“The 1D polyaramid nanofiber has many interesting properties except thermal conductivity,” Rahman said. “And boron nitride is a very interesting 2-D material right now. They both have different independent properties, but when they are together, they make something very unique.”
Rahman said the material is scalable and should be easy to incorporate into manufacturing.
Microcontaminants place a considerable burden on our water courses, but removing them from wastewater requires considerable technical resources. Now, ETH researchers have developed an approach that allows the efficient removal of these problematic substances.
In our everyday lives, we all use a multitude of chemical substances, including cosmetics, medications, contraceptive pills, plant fertilisers and detergents—all of which help to make our lives easier. However, the use of such products has an adverse effect on the environment, because many of them cannot be fully removed from wastewater at today’s watertreatment plants. As micropollutants, they ultimately end up in the environment, where they place a burden on fauna and flora in our water courses.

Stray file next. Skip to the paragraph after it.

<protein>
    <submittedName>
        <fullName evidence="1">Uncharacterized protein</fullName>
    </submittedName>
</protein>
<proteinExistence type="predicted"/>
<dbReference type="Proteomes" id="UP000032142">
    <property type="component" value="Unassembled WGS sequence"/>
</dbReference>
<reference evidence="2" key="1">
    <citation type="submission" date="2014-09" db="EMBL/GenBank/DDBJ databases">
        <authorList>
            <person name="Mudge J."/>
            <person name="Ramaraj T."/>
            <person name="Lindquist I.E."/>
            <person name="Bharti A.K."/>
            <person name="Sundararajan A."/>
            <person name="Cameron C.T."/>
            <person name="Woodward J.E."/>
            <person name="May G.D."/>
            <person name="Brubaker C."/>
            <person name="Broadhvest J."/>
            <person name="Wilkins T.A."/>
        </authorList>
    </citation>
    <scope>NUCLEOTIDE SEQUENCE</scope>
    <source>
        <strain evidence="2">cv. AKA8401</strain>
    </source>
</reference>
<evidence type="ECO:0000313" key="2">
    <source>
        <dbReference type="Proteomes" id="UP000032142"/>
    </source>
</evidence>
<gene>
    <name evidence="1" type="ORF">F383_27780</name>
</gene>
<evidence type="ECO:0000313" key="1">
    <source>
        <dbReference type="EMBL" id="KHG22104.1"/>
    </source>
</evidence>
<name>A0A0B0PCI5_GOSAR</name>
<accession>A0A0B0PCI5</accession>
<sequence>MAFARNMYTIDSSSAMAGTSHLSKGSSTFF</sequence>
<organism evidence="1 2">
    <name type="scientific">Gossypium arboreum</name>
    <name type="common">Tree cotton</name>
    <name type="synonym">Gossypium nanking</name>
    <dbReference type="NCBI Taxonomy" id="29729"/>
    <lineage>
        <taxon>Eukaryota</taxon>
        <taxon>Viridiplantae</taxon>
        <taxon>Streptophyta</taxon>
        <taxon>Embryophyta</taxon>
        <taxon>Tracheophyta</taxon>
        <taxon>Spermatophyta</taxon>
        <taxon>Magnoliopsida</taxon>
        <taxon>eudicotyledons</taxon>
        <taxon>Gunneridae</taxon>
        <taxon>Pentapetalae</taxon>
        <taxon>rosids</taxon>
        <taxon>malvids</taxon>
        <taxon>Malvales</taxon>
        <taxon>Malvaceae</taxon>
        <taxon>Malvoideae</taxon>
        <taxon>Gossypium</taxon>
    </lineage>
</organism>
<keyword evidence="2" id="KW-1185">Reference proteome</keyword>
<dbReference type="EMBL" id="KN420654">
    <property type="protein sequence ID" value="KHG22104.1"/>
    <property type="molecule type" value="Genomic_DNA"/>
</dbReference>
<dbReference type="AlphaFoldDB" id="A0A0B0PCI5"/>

As part of a revision of the Waters Protection Act, parliament therefore decided in 2014 to fit an additional purification stage to selected water treatment plants by 2040 with a view to removing microcontaminants. Although the funding for this has in principle been secured, the project presents a challenge for plant operators because it is only possible to remove the critical substances using complex procedures, which are typically based on ozone, activated carbon or light.
Nanoparticles aid degradation
Now, researchers at ETH Zurich’s Institute of Robotics and Intelligent Systems have developed an elegant approach that could allow these substances to be removed more easily. Using multiferroic nanoparticles, they have succeeded in inducing the decomposition of chemical residues in contaminated water. Here, the nanoparticles are not directly involved in the chemical reaction but rather act as a catalyst, speeding up the conversion of the substances into harmless compounds.